Canadian Uranium Companies Could Be on China’s Acquisition List as it becomes Aggressive on Nuclear Energy Policy

Published: Wed 27 May 2015
A blog entry by Ivan Gary

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Ivan Gary
Market Research Executive

Ivan Gary's Blog

With China having adopted an aggressive stance on its nuclear energy ambitions, the country is now scouring the world for potential uranium acquisitions. According to latest reports, a number of Canadian companies could be on China’s list for such acquisitions.
The China National Nuclear Corp’s head, Wang Ying, had commented earlier in May that China is on the lookout for companies that own large uranium deposits at low costs, so the country can move fulfill its domestic uranium demand faster. He had also outlined a few criteria that will drive this acquisition spree. Factors that the country will consider before making an acquisition bid are whether the company has uranium resources amounting to at least 30,000 tons, whether the cash production of the company is equal to or less than US$25 per pound and whether the total cost of production of the company stands at US$45 a pound or less.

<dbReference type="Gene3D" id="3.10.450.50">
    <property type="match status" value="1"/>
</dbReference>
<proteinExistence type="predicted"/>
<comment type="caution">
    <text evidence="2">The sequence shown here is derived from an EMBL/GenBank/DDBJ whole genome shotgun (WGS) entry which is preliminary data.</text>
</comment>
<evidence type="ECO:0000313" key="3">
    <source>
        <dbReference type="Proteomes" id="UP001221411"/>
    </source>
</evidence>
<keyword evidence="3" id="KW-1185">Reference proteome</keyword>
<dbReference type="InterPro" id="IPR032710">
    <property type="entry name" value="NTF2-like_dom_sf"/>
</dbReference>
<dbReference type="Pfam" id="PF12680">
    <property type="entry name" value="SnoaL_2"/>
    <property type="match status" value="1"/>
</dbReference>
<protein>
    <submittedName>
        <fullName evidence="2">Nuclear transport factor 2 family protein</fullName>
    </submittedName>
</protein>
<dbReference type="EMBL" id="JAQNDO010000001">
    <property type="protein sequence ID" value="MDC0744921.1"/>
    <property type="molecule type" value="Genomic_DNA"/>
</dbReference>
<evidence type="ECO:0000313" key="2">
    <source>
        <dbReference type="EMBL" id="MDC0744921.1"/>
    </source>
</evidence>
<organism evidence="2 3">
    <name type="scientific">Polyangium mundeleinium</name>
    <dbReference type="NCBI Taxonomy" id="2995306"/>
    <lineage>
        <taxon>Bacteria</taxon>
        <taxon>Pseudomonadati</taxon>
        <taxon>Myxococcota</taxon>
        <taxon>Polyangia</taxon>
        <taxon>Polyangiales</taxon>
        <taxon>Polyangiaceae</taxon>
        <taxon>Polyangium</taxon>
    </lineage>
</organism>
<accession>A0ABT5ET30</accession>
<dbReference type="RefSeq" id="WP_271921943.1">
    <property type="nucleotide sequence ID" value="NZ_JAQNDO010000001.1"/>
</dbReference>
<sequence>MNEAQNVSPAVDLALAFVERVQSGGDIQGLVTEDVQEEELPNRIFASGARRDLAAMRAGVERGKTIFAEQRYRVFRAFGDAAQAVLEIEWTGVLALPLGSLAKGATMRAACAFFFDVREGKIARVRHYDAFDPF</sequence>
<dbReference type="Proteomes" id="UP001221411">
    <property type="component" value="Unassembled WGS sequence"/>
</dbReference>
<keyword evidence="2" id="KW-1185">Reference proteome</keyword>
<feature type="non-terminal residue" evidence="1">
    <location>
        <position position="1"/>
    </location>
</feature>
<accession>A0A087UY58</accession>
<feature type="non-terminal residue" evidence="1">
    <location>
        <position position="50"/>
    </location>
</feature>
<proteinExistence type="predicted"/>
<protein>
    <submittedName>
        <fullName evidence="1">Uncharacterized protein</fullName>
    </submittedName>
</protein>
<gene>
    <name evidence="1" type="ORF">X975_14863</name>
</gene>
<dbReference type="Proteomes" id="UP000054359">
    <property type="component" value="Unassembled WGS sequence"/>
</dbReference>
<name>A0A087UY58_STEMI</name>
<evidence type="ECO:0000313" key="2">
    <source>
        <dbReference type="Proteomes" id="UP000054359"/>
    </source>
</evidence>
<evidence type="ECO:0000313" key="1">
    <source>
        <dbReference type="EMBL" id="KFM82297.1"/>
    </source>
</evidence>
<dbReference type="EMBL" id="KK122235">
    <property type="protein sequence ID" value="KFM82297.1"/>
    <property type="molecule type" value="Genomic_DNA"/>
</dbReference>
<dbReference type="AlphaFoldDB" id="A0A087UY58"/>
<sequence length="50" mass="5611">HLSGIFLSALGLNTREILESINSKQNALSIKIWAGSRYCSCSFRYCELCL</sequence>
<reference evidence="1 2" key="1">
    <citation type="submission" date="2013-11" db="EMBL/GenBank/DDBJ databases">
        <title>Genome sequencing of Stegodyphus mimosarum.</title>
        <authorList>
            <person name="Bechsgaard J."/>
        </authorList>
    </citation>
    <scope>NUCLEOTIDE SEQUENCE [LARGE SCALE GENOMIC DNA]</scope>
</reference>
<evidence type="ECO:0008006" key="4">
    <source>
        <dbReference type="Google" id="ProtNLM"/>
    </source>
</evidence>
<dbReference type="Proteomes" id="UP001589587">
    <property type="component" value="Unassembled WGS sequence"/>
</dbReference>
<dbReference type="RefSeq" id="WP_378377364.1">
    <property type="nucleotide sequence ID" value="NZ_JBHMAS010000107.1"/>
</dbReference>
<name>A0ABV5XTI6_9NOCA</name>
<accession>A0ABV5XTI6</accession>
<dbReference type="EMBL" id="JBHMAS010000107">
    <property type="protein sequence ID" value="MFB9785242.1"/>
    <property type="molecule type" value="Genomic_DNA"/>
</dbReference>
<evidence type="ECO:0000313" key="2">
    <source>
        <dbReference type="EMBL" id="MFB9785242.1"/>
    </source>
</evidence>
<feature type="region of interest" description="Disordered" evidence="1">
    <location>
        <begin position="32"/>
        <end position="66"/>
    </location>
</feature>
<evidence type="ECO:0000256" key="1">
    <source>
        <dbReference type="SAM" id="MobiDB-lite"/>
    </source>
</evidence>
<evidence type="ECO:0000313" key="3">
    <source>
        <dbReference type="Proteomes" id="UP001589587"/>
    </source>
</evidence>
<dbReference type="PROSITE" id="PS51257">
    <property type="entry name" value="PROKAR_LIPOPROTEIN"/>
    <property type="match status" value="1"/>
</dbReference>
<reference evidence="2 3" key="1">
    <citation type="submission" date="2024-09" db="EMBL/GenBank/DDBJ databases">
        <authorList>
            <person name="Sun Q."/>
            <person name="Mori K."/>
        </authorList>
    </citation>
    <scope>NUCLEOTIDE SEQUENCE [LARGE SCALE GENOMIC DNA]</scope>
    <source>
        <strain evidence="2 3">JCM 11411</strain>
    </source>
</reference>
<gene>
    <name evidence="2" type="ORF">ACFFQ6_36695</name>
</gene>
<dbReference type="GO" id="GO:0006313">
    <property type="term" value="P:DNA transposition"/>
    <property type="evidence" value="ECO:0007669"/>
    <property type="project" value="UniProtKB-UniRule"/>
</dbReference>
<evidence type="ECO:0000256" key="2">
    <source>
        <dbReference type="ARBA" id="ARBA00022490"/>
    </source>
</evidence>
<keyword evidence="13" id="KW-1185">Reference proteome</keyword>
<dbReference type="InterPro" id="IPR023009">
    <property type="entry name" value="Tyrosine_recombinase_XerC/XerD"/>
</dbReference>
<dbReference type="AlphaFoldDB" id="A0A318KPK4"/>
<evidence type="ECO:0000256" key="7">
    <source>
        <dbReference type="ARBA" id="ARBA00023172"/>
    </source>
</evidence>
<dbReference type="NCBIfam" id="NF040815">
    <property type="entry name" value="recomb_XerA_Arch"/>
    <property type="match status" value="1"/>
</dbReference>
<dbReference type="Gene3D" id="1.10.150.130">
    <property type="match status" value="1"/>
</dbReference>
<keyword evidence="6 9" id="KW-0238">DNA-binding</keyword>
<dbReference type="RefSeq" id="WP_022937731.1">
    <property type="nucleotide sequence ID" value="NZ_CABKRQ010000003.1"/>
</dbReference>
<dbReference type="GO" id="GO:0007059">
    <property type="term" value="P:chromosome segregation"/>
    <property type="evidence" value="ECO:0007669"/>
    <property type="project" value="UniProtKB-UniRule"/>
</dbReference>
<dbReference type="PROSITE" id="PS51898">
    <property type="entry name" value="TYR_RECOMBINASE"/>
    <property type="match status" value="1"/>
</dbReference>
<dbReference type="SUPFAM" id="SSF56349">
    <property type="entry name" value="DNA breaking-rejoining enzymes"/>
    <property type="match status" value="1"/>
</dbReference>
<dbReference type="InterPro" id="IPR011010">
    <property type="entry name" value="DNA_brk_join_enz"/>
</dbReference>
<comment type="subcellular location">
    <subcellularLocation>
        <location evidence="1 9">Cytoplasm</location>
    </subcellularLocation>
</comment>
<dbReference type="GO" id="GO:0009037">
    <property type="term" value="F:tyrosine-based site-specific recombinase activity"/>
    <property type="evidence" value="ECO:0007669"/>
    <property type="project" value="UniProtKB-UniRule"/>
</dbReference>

Commenting on these factors, a senior market analyst specializing in the mining and metal industry said that based on these criteria, at least four companies from Canada could be on China’s list as they meet the aforementioned requirements.
One of these companies would be the Patterson Lake South project owned by Fission Uranium Corp. This project meets China’s criteria on the size front; however, the costs are yet to be finalized. While the Millennium uranium deposits held by Cameco Corp. is slightly shy of the size criterion, it meets the cost requirement. The Shea Creek deposit owned by UEX Corp could also fall under this bracket but costs are yet to be determined. The last company that could be on China’s shortlist is the Roughrider project which is owned by Rio Tinto Canada Uranium Corp. This project could stand a high chance of being acquired by China because it is not only the right size, but also fits in the cost range specified by the country.
However, the CNNC head also added that acquisitions would be conducted over a five-year period and with that, it remains to be seen whether any new projects join this list of prospects.

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